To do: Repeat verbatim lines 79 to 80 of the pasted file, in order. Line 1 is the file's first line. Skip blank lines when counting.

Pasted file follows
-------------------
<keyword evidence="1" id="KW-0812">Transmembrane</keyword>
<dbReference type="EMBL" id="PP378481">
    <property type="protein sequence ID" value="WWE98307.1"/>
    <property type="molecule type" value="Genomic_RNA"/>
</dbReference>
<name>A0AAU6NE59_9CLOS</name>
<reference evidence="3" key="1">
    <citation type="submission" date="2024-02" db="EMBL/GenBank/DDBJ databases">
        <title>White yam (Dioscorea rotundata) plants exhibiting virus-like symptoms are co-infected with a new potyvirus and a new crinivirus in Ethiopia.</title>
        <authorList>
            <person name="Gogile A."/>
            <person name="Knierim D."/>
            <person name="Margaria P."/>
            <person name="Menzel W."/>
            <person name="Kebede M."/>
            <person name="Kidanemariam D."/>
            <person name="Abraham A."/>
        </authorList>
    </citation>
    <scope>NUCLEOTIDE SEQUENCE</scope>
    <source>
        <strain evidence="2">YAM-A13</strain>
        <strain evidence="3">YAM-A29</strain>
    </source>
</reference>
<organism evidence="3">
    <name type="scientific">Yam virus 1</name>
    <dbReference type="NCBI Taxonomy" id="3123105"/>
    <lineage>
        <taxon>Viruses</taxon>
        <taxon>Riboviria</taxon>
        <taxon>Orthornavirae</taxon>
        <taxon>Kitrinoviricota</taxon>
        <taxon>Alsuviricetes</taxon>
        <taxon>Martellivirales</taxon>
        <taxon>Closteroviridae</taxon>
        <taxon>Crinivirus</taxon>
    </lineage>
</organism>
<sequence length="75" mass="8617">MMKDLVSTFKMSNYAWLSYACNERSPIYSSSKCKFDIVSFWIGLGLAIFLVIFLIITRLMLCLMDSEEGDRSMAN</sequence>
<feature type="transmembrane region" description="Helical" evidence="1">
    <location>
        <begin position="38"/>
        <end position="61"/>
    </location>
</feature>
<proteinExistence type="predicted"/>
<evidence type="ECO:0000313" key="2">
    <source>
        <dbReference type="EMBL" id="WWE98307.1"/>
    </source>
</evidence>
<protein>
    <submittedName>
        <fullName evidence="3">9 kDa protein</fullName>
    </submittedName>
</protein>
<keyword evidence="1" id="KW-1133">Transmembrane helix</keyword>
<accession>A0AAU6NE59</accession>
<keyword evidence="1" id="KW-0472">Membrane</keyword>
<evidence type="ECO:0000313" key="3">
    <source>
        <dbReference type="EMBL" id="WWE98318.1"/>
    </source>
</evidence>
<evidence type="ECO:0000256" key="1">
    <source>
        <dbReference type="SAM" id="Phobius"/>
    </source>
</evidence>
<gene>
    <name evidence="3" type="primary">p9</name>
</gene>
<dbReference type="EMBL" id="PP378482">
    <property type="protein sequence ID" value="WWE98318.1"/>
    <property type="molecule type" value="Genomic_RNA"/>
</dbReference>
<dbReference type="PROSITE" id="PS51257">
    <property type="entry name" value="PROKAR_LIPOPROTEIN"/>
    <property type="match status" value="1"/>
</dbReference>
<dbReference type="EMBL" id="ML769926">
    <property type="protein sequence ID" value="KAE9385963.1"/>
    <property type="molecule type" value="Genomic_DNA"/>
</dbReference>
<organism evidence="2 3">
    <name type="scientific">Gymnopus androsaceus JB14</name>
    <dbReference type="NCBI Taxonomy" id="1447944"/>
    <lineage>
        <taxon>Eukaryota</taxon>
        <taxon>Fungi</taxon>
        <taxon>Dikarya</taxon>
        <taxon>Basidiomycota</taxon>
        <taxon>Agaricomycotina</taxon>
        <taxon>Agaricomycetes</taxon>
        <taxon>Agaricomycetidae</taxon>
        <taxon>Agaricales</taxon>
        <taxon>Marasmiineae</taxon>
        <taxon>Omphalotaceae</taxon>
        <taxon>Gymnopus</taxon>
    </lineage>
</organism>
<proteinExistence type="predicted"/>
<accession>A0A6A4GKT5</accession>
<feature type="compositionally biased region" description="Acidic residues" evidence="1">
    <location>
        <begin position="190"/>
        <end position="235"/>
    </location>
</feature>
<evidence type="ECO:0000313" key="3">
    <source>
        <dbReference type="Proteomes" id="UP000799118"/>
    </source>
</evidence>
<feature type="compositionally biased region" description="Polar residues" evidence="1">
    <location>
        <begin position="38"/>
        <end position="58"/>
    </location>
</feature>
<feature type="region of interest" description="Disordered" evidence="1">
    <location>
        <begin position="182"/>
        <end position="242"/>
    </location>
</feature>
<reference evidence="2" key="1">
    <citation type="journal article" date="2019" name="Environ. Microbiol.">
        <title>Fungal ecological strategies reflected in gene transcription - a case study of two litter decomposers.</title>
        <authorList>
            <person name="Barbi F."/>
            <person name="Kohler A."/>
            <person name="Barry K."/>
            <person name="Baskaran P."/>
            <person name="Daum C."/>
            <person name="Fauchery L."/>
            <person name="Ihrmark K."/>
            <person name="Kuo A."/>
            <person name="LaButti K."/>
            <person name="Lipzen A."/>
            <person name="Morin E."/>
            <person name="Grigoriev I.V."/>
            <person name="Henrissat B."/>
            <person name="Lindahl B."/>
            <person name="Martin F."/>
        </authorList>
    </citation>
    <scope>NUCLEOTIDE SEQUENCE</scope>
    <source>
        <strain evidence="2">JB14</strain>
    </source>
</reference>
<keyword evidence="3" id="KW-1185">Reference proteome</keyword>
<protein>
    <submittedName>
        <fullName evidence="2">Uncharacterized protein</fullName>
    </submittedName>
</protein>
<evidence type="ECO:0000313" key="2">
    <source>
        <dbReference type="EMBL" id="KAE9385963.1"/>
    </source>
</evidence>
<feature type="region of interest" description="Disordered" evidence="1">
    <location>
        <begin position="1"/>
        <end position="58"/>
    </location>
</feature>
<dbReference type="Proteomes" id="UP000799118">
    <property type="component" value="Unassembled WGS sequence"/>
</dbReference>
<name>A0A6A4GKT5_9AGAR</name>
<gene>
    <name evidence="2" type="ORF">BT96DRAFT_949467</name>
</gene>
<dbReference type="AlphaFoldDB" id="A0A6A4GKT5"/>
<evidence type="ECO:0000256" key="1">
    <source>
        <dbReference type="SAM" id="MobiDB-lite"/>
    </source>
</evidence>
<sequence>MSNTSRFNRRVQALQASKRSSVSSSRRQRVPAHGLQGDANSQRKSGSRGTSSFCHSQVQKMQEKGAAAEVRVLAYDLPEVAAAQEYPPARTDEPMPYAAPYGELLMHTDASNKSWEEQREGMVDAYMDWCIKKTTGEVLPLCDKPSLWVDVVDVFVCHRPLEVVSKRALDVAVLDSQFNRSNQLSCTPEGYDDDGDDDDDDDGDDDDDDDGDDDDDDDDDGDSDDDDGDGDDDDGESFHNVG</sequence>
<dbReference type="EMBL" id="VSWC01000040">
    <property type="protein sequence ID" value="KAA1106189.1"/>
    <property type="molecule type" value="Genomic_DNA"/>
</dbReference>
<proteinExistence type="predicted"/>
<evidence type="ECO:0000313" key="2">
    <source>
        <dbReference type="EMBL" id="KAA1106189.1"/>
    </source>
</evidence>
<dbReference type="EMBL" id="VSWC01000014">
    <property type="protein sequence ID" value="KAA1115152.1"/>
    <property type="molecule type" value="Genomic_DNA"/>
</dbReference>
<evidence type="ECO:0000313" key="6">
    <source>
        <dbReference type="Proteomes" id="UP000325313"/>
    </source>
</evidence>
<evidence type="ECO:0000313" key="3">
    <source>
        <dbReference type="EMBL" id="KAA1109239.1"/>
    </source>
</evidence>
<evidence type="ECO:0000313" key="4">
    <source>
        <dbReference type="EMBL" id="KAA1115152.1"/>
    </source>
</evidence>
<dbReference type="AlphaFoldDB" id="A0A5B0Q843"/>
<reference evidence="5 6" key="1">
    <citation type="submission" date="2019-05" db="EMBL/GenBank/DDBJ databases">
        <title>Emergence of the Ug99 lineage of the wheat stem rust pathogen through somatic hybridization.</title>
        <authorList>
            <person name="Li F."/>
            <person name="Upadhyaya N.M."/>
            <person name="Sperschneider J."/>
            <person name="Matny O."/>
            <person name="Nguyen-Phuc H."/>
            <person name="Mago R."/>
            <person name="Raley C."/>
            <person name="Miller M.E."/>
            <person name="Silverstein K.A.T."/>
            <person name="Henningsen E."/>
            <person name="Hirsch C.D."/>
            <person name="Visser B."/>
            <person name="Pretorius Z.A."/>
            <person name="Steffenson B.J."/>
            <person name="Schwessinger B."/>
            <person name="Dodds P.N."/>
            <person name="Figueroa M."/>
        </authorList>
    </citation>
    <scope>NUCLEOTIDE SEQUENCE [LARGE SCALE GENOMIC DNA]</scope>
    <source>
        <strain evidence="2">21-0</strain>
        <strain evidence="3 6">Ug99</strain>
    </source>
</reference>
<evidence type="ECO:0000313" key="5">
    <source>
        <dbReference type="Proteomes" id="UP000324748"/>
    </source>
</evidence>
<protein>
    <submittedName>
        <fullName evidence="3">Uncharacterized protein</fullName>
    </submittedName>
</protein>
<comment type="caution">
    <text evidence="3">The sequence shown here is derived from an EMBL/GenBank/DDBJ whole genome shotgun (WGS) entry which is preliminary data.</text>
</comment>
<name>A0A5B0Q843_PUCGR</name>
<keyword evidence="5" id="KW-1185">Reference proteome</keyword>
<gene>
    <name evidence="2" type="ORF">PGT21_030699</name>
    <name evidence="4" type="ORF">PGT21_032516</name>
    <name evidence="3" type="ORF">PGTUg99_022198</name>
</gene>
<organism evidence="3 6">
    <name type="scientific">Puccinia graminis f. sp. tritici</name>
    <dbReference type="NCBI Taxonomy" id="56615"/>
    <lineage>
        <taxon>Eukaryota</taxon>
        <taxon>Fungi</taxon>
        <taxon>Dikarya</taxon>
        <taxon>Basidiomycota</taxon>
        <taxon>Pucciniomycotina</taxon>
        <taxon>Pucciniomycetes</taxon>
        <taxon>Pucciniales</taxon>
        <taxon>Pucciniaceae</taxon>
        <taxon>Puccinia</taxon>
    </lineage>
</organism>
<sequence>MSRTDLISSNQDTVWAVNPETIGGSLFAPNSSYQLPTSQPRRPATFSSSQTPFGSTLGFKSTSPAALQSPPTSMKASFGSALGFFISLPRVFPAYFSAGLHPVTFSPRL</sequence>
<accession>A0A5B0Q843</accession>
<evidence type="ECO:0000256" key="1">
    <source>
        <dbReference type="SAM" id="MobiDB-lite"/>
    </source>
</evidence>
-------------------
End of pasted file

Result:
    <property type="entry name" value="PROKAR_LIPOPROTEIN"/>
    <property type="match status" value="1"/>